The New Yorker author, surgeon, Harvard University faculty member, and health policy adviser Atul Gawande told the President's Council of Advisors on Science and Technology (PCAST) today that checklists could help improve the quality of health care and lower costs. PCAST members seemed enamored with the idea of standardizing treatment and procedures, and also discussed how to raise the academic status of those working in the field. But another PCAST member—Google CEO Eric Schmidt—saw what Gawande was peddling as a potentially lucrative new market for the search engine giant. Here's Schmidt's dream of what a visit to the doctor will look like in 2015. It came during a question-and-answer session following Gawande's 15-minute presentation, drawn from his new book, The Checklist Manifesto: How to Get Things Right. You can judge for yourself whether it's sensible or scary.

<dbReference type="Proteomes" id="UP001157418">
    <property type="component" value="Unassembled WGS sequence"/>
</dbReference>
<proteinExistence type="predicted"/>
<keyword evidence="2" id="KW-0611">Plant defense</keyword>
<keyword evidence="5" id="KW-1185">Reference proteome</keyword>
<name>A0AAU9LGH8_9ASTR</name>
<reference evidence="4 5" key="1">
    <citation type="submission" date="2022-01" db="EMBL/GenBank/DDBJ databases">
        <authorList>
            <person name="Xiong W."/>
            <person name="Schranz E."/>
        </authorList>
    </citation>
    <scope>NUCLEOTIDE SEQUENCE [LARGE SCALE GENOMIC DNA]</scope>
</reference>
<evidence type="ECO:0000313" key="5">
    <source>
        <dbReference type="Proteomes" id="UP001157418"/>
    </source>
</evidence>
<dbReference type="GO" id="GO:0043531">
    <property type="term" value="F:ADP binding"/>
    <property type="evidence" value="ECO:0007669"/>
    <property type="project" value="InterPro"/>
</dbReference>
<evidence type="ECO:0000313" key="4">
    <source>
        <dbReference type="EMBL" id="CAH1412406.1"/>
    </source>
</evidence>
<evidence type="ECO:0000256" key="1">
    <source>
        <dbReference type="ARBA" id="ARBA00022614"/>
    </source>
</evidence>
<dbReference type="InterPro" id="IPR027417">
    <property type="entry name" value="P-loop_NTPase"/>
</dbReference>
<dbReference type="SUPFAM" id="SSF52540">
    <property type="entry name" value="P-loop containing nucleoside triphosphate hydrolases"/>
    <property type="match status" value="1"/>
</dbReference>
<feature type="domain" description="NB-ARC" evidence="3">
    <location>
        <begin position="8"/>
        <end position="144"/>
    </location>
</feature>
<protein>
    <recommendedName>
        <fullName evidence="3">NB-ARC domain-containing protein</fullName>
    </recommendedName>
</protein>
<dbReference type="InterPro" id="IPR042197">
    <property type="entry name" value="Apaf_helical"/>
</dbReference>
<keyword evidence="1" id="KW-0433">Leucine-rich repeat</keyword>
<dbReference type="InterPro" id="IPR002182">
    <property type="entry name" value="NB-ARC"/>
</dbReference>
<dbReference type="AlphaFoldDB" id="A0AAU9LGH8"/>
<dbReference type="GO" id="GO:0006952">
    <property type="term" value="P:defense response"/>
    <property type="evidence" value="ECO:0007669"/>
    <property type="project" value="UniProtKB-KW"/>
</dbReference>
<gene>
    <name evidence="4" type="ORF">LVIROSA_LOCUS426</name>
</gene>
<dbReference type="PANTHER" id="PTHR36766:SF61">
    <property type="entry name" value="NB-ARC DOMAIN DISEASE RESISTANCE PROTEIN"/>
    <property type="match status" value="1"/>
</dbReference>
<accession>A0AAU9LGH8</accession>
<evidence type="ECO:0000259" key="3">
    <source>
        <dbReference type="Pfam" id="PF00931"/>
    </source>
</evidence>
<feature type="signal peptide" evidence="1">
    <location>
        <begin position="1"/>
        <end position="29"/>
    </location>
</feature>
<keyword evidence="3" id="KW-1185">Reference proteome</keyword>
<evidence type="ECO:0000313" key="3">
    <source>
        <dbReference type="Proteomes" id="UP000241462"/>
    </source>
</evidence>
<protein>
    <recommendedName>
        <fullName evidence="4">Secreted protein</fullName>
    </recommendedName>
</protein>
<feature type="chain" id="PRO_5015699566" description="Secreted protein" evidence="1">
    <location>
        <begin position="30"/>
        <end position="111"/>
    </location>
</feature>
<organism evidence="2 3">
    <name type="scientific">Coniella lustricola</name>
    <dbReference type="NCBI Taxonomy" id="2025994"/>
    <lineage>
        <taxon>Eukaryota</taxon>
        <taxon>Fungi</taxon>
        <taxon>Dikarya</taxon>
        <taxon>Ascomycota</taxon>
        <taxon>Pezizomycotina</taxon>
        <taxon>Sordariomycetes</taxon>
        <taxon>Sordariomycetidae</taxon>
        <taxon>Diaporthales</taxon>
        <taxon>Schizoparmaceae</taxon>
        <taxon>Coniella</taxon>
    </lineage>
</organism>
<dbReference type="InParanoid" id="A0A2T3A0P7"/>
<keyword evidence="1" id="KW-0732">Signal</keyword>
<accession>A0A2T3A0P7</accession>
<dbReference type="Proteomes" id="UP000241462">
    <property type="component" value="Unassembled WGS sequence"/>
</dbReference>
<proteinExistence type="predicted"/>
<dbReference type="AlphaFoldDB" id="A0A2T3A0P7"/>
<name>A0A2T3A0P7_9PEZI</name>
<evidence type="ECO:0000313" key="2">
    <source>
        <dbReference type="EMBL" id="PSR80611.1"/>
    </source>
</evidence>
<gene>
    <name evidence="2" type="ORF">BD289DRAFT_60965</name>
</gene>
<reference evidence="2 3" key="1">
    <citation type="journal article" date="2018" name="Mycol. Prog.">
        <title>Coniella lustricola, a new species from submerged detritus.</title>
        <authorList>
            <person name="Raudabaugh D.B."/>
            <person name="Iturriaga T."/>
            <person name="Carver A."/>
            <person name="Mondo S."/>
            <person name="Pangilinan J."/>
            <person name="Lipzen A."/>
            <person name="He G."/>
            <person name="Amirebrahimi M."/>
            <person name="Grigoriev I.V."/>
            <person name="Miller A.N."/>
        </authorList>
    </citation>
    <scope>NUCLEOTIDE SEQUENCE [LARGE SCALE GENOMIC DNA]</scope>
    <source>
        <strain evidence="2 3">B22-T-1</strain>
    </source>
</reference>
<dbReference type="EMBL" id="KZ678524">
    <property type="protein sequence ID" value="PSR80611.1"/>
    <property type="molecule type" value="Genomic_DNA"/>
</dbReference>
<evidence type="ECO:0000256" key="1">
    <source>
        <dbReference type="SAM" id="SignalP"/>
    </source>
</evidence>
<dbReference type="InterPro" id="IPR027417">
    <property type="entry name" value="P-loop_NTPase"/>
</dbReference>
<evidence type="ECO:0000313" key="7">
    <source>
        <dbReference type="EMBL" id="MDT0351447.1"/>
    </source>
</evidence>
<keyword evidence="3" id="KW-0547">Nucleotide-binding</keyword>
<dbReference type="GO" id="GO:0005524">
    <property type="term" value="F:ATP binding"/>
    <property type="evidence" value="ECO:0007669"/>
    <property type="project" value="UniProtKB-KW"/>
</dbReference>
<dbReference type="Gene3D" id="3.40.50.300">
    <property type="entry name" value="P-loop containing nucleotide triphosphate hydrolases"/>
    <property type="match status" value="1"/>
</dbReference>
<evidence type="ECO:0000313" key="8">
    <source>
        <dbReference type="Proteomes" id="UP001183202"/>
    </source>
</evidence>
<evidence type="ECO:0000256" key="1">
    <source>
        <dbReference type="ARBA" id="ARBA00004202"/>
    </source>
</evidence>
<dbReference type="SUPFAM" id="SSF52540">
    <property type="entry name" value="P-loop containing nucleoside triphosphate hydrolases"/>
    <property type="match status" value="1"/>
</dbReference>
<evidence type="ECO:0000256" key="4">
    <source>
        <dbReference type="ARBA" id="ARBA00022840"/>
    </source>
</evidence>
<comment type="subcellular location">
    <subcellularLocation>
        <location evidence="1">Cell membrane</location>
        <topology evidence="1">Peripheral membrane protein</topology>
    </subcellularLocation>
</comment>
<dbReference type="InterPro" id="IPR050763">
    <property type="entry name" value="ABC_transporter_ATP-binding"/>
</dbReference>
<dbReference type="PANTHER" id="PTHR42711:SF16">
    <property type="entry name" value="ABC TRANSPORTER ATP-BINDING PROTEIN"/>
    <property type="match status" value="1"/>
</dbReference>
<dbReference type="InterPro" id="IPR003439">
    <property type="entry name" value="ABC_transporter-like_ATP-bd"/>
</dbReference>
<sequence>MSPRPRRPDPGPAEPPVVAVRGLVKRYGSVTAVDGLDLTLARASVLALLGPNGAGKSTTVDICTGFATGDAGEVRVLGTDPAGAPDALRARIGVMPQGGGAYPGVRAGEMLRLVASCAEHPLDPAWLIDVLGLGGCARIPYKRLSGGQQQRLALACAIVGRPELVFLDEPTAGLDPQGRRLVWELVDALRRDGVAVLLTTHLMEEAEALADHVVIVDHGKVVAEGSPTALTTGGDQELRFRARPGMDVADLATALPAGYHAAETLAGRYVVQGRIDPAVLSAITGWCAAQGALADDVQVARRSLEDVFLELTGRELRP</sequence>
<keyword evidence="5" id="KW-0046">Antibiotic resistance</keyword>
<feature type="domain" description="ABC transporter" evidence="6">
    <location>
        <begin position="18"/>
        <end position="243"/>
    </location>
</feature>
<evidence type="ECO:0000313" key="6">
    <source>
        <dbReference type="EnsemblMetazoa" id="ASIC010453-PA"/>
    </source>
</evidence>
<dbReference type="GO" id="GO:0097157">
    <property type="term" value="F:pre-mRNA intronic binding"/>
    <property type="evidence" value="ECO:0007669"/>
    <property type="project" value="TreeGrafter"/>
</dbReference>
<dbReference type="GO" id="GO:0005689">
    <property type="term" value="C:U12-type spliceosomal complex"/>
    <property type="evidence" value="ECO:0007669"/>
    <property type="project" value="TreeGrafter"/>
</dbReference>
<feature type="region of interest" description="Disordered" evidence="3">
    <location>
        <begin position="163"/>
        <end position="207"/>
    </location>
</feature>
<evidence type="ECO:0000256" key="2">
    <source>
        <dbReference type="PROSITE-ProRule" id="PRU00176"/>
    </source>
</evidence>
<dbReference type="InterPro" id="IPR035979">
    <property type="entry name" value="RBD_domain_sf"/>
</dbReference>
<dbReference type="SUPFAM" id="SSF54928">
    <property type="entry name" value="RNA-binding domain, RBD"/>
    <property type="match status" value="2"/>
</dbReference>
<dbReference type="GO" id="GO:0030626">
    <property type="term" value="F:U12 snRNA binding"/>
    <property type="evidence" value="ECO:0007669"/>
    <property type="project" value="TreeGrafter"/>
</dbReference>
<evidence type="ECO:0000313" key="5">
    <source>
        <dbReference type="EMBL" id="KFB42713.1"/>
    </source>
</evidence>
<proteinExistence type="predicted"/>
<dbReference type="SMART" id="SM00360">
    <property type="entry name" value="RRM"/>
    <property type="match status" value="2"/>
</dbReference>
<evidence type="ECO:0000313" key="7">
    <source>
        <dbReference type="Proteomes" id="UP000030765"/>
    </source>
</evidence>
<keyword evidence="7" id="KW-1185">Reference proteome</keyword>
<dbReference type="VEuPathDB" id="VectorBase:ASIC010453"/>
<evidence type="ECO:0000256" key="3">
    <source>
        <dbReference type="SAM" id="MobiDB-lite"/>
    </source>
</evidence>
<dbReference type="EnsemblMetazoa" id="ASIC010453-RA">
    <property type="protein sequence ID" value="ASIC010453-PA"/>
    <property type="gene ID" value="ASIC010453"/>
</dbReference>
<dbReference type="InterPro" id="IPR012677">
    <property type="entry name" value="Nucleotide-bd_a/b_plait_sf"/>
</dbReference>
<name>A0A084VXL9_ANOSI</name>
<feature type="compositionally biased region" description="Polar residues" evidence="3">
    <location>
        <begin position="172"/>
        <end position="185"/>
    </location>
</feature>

“My question has to do with the model of health care that we'll be facing in 5 or 10 years,” Schmidt began. “It's pretty clear that we'll have personalized health records, and we'll have the equivalent of a UPC sticker with your medical history. So when you show up at the doctor with some set of symptoms, in my ideal world what would happen is that the doctor would type in the symptoms he or she also observes, and it would be matched against the data in this repository. Then this knowledge engine would use best practices, and all the knowledge in the world to give physicians some sort of standardized guidance. This is a generalized form of the checklists that you're talking about.”